Instant Shiny Forms with Rails and YUI

This tutorial will demonstrate how to convert standalone Ruby on Rails forms to a YUI dialog (hey, it’s one less page load) in only 4 easy steps.

We’ll start with a quick and dirty (and all scaffold) blogging app. I assume you know a thing or two and don’t need me to walk through this. You’ll note that there are no changes required to your controllers to make this work.

Step 1: Include YUI and all of its goodness.

There are a number of tutorials out there for this — Stuart Grimshaw has one method in this article , but an easy way is to use the YUI configuration tool and just serve the files from their CDN — it’s probably faster than your servers, anyway. I prefer to include the files I need, so that javascript_include_tag can at least concatenate them down to one file — which your users will then cache. For this example, I’m going to just do a conventional form submit, rather than an Ajaxy form handler — it doesn’t work with the Prototype.js Ajax class, and Yahoo Connection Manager is a subject for another post.
The basic HTML to include for the YUI container module (which includes Dialog and some other goodness) is:

<!-- css -->
<link rel="stylesheet" type="text/css" href="">
<link rel="stylesheet" type="text/css" href=""> 

<!-- js -->
<script type="text/javascript" src=""></script>
<script type="text/javascript" src=""></script> 
<script type="text/javascript" src=""></script> 
<script type="text/javascript" src=""></script> 
<script type="text/javascript" src=""></script> 
<script type="text/javascript" src=""></script>

You will also want to add a class=”yui-skin-sam” to the body tag in your layout, so you pick up the styling correctly. If you want your own, go for it.

Step 2: Extract your form to a partial.

Of course, you already do this, so #new and #edit use the same partial, right? If not, go ahead and do that.

Step 3: Include the _form partial in the view

You may need to make a couple of changes to get this two work. The YUI container class uses a standard markup pattern like this:

<div id="my_form_div">
  <div class="hd">Header</div>
  <div class="bd">Body</div>
  <div class="ft">Footer (optional)</div>

We don’t need a footer for Dialog to work — in fact, it will add its own later, so we can leave that out. Insert the partial in the body, and your “Show” view should have something like this:

  <%=h @post.title %>

  <%=h @post.body %>

  <%=h @post.published %>

<%= link_to 'Edit', edit_post_path(@post) %> |
<%= link_to 'Back', posts_path %>

<div id="edit_post_div">
  <div class="hd">Edit Post <%=h @post.title %></div>
  <div class="bd"><%= render :partial => 'form', :object => @post %></div>

And the page should currently render something like this:


Step 4: Wire up the dialog box.

You have a couple of options on where to include the javascript to activate this. The Rails default would be to just stick in a javascript_tag in the view after the form, so it’s available when you need it. The YUI standard would be to create an event listener to wait for the form element to be available and then do what needs to be done. My personal preference is to maintain a library of all of the javascript objects I’m using in an app in application.js, and then include a separate file per controller that sets up the listeners to activate the elements I want. To keep things simple, though, I’ll go with the first option — a javascript_tag block after the form. Code first, explanation later:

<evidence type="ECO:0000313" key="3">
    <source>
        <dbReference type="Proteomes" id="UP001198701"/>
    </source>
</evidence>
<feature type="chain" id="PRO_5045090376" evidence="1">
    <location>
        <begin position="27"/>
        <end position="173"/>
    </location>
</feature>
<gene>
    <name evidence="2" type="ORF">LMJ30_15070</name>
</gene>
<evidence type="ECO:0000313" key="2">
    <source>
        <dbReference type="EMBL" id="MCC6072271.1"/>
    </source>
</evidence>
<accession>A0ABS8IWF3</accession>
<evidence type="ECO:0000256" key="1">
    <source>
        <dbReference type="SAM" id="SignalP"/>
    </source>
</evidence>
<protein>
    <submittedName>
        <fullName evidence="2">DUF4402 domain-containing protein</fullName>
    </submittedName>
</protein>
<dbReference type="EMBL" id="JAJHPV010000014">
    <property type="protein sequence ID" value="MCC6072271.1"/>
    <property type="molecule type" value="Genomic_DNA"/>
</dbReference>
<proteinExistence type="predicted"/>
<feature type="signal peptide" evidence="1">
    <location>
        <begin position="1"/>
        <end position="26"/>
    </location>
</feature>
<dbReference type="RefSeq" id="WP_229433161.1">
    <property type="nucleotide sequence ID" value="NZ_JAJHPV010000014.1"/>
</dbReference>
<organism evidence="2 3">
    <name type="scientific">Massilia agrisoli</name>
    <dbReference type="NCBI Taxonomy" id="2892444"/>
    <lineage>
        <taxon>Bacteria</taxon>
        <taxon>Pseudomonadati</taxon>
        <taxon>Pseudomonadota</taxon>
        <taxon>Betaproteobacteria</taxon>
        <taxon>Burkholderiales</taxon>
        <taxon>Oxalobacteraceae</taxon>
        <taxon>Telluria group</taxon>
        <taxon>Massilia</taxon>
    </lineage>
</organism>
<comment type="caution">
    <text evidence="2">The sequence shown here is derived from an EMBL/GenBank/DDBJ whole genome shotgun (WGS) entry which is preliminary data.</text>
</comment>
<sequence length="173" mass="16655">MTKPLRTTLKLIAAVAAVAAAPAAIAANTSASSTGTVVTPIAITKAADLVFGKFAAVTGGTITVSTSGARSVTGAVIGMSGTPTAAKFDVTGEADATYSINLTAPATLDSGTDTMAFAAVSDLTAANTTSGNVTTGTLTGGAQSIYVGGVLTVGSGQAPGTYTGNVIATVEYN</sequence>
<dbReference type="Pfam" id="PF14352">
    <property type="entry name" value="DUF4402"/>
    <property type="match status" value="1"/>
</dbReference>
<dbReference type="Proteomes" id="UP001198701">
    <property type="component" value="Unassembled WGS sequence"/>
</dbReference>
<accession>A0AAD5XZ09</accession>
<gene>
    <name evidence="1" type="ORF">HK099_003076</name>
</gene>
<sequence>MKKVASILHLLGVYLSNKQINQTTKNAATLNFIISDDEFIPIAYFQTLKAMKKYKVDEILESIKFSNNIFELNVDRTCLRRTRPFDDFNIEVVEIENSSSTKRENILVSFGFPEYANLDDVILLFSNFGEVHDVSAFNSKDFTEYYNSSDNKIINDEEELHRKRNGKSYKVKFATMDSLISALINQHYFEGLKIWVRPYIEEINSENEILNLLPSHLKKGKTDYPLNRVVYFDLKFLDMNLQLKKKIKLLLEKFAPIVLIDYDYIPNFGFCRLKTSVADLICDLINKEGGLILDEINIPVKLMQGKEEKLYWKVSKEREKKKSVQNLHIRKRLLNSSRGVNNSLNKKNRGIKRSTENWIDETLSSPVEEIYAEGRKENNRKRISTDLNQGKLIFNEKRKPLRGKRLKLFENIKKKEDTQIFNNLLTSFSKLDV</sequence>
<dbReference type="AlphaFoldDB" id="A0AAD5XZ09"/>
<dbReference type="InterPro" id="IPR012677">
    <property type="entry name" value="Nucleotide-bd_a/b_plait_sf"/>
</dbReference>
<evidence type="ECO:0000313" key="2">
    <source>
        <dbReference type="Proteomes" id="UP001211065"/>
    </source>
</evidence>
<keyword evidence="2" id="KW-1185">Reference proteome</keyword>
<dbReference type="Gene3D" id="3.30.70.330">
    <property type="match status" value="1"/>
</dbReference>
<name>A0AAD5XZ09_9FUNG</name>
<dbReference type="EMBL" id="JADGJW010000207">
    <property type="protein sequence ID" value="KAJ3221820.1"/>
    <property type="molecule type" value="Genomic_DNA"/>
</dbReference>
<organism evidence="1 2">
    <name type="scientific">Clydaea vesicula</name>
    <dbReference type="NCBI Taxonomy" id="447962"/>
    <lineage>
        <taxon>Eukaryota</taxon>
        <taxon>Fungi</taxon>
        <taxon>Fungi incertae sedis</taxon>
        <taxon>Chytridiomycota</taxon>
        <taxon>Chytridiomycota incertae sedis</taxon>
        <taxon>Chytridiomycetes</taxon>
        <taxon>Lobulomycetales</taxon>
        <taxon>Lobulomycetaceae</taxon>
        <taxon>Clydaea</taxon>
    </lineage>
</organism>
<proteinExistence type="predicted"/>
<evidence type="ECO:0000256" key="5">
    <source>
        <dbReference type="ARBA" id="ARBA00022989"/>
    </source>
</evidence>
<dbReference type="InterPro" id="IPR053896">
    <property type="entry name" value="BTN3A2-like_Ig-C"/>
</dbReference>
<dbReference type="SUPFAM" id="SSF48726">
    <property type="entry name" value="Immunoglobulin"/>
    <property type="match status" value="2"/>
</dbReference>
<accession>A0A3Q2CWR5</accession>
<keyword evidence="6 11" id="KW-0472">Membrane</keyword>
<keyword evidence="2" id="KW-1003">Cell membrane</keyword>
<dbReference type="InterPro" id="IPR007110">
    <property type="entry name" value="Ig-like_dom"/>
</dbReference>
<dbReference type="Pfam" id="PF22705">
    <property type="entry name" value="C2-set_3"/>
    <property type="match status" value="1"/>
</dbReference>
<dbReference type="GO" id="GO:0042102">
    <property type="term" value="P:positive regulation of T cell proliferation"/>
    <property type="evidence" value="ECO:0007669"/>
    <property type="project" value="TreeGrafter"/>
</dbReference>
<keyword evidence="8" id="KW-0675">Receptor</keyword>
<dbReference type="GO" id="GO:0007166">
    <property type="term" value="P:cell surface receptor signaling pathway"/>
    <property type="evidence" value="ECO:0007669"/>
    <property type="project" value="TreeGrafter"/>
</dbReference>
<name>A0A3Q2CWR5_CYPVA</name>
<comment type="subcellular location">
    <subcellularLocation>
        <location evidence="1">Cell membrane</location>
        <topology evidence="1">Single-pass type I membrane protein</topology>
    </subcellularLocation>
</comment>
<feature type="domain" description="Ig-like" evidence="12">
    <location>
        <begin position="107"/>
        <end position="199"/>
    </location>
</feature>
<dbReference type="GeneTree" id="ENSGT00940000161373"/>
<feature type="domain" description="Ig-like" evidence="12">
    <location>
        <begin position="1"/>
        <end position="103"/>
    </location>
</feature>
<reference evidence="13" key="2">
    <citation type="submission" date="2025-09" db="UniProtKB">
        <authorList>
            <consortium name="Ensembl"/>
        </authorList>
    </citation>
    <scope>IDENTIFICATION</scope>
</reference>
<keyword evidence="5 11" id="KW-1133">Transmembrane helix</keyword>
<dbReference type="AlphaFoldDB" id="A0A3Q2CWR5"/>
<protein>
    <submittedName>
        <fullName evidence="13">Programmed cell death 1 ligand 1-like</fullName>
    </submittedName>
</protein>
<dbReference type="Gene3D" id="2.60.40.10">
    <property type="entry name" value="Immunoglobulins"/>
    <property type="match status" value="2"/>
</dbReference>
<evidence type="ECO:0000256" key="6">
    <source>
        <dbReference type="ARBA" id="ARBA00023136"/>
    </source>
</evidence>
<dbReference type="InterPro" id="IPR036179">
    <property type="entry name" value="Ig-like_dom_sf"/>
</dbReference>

(function() {
  function handleSubmit (arg) {
  function handleCancel (arg) {
  var postEditor = new YAHOO.widget.Dialog('edit_post_div',
    { width               : "40em",
      fixedcenter         : true,
      visible             : false,
      constraintoviewport : true,
      modal               : true,
      postmethod          : "form",
      buttons : [ { text:"Submit", handler:handleSubmit, isDefault:true},
                  { text:"Cancel", handler:handleCancel } ]
  YAHOO.util.Event.on('edit_post_link', 'click', function(e) {

So what did we just do there? The Dialog constructor takes two arguments, the id (or HTMLElement reference) of the wrapper div, and a configuration hash. The config hash sets up a 40em-wide dialog box that’s centered in the viewport, initially hidden, can’t be dragged off the screen, and that doesn’t allow you to interact with the rest of the page. To save the (nominal) trouble of dealing with Connection Manager, we’re going to submit the form using a conventional POST (or set postmethod to ‘async’ to do an ajax post). We’ve also set up “Submit” and “Cancel” buttons. The call to render() actually converts the form into the hidden dialog box.

Finally, we set up an onClick listener for the Edit link, which displays the dialog — and gives us something like this:


Further Reading


4 Responses to Instant Shiny Forms with Rails and YUI

  1. […] Shiny Forms with Rails and YUI: That’s the title of Enleitened’s new tutorial that "demonstrate[s] how to convert standalone Ruby on Rails forms to a YUI Dialog (hey, […]

  2. Eric Hedberg says:

    I’m contemplating the followup for this article. Any suggestions?

  3. […] Dialogs with Rails and YUI This tutorial is a followup to Instant Shiny Forms with Rails and YUI, with a bit more of an interesting technique that (I think, at least) really demonstrates where YUI […]

  4. Ronny says:

    Even better: if you move the div with id ‘edit_post_div’ and the javascript for dialog setup to its own page (with render :layout => false in controller), then you can easily use this dialog from any page. Just do an ajax call to this page and insert the result on your page (e.g. remote_function with :update => “id-to-empty-div”)

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